Efforts To Prevent Spread Of HIV/AIDS Among US Adults

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The Los Angeles Timeson Monday examined the "national push" to increase HIV/AIDS preventionefforts among adults ages 50 and older in the U.S. As people begin tolive longer than previous generations and experience extended sex livesbecause of hormone replacement therapy and erectile dysfunction drugs,there is a "growing concern that the baby boom generation -- and theirelders -- don't understand that getting older doesn't make one immune"to HIV/AIDS, according to the Times. That concern isfueling efforts by public health officials and educators for scaled upprevention efforts aimed at "aging baby boomers and those who arefirmly in their golden years," the Times reports.

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Mostmedical experts agree that the older U.S. population often is among the"most overlooked" and, therefore, "one of the more vulnerable"populations to HIV/AIDS, the Times reports. Experts notethat the majority of funding for HIV/AIDS prevention education duringthe last 20 years has been aimed at teenagers, urban residents and menwho have sex with men. In addition, older people often are reluctant totalk about sex with their doctors, according to AARP. A study published earlier this year in the New England Journal of Medicinereported that a majority of 3,005 surveyed U.S. adults ages 57 to 85have sex two to three times monthly. However, only 38% of the men and22% of the women surveyed had discussed sex with a doctor since theyturned 50, according to the report. The report also found that doctorsare uncomfortable with discussing the risks of sexually transmittedinfections with older patients, the Times reports.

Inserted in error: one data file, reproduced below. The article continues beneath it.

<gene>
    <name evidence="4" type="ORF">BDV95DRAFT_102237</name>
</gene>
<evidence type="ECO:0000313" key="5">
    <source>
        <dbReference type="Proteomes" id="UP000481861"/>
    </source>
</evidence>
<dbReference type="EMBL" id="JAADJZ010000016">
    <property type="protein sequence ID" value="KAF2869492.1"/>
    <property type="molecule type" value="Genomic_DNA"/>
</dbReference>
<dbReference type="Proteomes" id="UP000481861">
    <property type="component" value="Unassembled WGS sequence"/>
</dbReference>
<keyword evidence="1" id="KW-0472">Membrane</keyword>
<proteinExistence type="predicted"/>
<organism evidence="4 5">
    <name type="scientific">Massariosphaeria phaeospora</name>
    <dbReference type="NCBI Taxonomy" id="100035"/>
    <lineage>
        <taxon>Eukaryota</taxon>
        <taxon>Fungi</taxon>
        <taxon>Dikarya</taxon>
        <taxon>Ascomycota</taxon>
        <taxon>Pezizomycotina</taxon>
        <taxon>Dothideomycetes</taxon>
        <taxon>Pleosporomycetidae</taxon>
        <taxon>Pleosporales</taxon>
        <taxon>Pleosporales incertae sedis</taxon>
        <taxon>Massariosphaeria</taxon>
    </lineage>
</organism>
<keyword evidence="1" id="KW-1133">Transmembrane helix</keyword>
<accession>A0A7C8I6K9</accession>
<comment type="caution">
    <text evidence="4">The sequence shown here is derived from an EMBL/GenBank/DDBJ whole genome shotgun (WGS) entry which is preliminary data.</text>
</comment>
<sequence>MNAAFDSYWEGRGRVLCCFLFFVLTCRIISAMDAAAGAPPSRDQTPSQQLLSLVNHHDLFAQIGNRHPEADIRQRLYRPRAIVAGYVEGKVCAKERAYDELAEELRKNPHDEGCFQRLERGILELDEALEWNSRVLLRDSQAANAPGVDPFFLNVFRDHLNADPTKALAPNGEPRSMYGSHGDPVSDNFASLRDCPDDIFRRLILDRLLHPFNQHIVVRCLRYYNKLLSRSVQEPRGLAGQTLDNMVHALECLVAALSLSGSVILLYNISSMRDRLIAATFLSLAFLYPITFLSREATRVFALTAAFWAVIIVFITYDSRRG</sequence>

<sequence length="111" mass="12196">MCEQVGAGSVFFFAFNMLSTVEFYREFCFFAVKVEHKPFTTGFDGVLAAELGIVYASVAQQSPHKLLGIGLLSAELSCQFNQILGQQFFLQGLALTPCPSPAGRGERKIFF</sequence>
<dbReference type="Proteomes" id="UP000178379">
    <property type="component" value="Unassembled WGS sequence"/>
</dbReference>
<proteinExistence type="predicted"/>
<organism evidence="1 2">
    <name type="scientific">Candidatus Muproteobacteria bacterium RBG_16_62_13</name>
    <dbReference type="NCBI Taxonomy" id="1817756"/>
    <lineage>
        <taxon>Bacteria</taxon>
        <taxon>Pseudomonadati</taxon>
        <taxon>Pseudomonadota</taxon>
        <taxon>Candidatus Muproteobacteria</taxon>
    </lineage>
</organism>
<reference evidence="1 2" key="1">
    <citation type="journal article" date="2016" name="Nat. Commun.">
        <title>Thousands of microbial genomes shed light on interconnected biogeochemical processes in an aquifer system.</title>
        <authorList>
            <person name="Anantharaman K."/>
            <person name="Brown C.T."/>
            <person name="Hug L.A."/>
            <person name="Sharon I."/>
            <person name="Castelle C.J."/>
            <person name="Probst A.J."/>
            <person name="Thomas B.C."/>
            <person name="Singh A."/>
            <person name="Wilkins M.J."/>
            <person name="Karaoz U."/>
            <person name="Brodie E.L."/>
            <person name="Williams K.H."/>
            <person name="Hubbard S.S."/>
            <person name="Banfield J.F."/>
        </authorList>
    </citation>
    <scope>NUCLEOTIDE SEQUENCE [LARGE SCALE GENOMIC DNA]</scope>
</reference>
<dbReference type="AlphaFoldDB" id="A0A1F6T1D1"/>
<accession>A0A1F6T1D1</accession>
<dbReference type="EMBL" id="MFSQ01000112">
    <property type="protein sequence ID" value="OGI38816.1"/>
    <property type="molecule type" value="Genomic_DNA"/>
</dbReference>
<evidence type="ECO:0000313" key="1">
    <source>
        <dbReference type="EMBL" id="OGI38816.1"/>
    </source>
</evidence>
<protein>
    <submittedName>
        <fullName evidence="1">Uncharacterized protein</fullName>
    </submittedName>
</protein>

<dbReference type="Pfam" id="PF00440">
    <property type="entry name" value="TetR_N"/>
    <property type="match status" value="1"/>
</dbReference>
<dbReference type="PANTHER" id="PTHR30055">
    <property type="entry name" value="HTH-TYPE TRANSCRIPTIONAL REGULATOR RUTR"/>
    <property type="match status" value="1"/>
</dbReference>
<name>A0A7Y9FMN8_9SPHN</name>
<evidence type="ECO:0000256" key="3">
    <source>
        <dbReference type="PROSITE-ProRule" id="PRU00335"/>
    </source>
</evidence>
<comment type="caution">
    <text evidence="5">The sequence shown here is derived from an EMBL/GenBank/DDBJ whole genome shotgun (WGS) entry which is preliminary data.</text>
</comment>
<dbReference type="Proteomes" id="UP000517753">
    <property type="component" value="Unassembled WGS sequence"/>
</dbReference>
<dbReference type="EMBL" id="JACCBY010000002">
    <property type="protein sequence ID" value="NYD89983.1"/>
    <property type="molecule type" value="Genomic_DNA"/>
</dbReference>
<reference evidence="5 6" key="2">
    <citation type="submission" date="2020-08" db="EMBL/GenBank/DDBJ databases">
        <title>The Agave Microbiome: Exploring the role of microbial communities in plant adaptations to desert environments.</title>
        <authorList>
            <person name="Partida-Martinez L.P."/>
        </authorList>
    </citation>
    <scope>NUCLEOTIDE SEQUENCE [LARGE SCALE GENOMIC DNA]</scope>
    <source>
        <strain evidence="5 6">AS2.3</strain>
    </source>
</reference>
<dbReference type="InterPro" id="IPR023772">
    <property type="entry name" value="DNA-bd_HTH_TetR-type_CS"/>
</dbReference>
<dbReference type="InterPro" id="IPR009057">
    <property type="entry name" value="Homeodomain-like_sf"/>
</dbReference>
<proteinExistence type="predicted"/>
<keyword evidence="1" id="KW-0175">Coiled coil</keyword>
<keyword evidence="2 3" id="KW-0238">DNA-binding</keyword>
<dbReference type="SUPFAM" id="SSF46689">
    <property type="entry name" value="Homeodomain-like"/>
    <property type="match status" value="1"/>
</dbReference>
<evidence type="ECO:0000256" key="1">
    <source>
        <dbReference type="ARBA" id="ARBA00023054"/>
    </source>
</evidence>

Spencer Lieb, senior epidemiologist at the Bureau of HIV/AIDS at the Florida Department of Health,said that part of the problem with determining what risks older U.S.residents face comes from a lack of testing data. Lieb said some of theincrease in the number of people ages 50 and older living with HIV/AIDScan be attributed to people who are living longer with the disease.Researchers "don't really know what the true prevalence" of STIinfection is in "this group," Lieb said, adding, "There's reason tothink, at least anecdotally, this is a combustible situation that isbeing overlooked" (Huffstutter, Los Angeles Times, 11/26).

Reprinted with permission from kaisernetwork.org. You can view theentire Kaiser DailyHIV/AIDS Report, search the archives, and sign up for email delivery at kaisernetwork.org/email . The Kaiser Daily HIV/AIDS Report ispublished for kaisernetwork.org, a free service of The Henry J. Kaiser FamilyFoundation.

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